All jokes aside, anybody who respects the game of college basketball has to recognize this man for his consistency and success at the helm of Syracuse basketball. He was a player turned coach that has been at the same school for more than 40 years. As a coach, he has won 948 games, which ranks second most among Division I basketball coaches all-time. He evolutionized a defensive strategy with the 2-3 zone. He has won at least 20 games in every season but two, made a Final Four once in each of the past four decades and is in the Naismith Basketball Hall of Fame. We can be mad at him and laugh at him, but at the end of the day we should thank him for all he has done for Syracuse as a basketball program, in the community and the game of college basketball as a whole. We might not ever see anybody accomplish these feats like Boeheim has ever again.
Many people would consider Boeheim as an old school type guy. I can agree with that fairly easily for reasons mostly mentioned before. He doesn't change too often, whether it be strategically or situationally. He has also been very vocal about certain players staying in college as opposed to leaping to the NBA prematurely. But over recent years, there have been some hints that the man may be changing with the times, helping make the Orange national title contenders year in and year out. I call this new phase Modern Boeheim.
Here are a couple of reasons why I think that there is a Modern Boeheim who is working more towards finding highly talented younger players to come in for one or two years and help bring the team to great success. Of the 21 first round picks Syracuse has had, seven of those have been drafted between 2009 and this year. Two were one-and-done, four left after their second season and one was a junior (Wes Johnson, who did only play one year at Syracuse for the record). In the five seasons after Donte Greene was selected in the first round of the 2009 draft, the Orange have their best five-year winning percentage ever of .823, posting the first (.919 in 2012-2013), fourth (.857 in 2009-2010) and seventh (.824 in 2013-2014) best winning percentages in the Boeheim era. They were also a number one seed in the NCAA tournament twice in that span of five seasons compared to just one time for the rest of Boeheim's career. That is no coincidence. A lot of players have left early in that span and they are still winning.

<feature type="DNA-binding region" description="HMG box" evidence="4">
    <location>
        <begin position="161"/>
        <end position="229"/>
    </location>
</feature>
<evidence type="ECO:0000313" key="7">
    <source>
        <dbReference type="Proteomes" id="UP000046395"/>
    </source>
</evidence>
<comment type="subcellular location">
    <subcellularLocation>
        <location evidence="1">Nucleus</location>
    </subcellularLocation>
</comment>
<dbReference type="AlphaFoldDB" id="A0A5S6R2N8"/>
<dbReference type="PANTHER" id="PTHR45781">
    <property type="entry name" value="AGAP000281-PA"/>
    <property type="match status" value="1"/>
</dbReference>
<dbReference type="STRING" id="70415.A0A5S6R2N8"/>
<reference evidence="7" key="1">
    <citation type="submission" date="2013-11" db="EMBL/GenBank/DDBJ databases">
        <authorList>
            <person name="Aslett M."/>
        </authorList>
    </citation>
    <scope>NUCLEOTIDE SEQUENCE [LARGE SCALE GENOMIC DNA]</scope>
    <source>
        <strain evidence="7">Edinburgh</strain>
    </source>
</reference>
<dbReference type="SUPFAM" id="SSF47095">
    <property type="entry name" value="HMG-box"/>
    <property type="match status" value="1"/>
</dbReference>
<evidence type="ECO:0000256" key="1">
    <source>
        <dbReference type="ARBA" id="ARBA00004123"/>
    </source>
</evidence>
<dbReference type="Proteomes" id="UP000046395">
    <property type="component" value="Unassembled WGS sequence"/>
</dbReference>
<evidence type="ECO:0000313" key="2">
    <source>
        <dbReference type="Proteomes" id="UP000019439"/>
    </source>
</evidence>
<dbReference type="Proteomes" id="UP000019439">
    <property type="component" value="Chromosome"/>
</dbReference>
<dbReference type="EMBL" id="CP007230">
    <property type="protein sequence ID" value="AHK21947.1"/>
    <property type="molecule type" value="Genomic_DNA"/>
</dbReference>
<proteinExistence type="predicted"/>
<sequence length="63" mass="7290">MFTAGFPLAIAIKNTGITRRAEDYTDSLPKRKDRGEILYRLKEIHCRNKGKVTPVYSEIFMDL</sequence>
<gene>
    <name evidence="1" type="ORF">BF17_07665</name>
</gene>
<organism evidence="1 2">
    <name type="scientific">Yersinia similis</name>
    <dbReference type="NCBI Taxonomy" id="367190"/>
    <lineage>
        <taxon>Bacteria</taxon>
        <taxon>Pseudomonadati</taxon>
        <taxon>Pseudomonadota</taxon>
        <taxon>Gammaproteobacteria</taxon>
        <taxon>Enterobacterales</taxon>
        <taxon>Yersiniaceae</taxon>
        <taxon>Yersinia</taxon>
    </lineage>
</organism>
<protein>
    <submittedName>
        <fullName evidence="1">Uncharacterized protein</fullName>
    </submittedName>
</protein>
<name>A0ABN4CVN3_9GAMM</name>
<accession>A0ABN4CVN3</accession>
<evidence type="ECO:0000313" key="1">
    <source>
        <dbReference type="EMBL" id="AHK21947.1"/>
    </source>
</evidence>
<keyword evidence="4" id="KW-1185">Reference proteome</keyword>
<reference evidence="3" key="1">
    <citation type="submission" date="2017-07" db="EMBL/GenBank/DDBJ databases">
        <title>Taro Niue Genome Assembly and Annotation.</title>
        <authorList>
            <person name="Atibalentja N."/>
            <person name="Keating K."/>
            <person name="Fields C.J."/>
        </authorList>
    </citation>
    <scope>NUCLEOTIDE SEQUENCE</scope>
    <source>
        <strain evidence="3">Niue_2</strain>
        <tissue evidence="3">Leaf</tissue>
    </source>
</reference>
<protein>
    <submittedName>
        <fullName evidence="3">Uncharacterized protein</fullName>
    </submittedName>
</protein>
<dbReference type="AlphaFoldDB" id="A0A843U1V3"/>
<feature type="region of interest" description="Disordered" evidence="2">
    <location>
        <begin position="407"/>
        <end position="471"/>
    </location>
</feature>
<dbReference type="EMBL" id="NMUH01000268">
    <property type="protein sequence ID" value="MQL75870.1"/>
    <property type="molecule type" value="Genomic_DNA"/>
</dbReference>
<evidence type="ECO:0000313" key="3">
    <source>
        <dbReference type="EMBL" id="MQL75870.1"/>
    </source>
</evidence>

Not factored into those neat stats is the 2003 national title team, which won the school's only championship, with two freshmen starters. One of those two being Carmelo Anthony, the most successful and notable one-and-done to ever don the Orange and Blue.
Coming into 2014-2015, the Orange may have their most talented recruit since Anthony in Chris McCullough, who many already think will leave after one year. They have a guy in Tyler Roberson who didn't play much last year but has potential to be like Jerami Grant, Dion Waiters or Michael Carter-Williams. These guys didn't see much playing time in their first season either but improved mightily in an increased role in their second, resulting in being drafted in the NBA after just two college years. On top of that, the Orange already have four commitments for the Class of 2015 and, if an extra scholarship pops up, three more ESPN top 20 players are considering coming to Syracuse.
I'm not saying Boeheim is completely changing, that would just be false and going back on my stubborn Boeheim phase. There will be guys like C.J. Fair, Rakeem Christmas, Hakim Warrick and Gerry McNamara that will stay and help lead the team with experience, but it is becoming clearer that young talent is something that Syracuse will continue to value. There are many sides to this interesting figure we call coach Boeheim and while a lot of things will stay the same, there are some changes being made in the program that will make for better teams and more potential of bringing home that second national title we all dream of.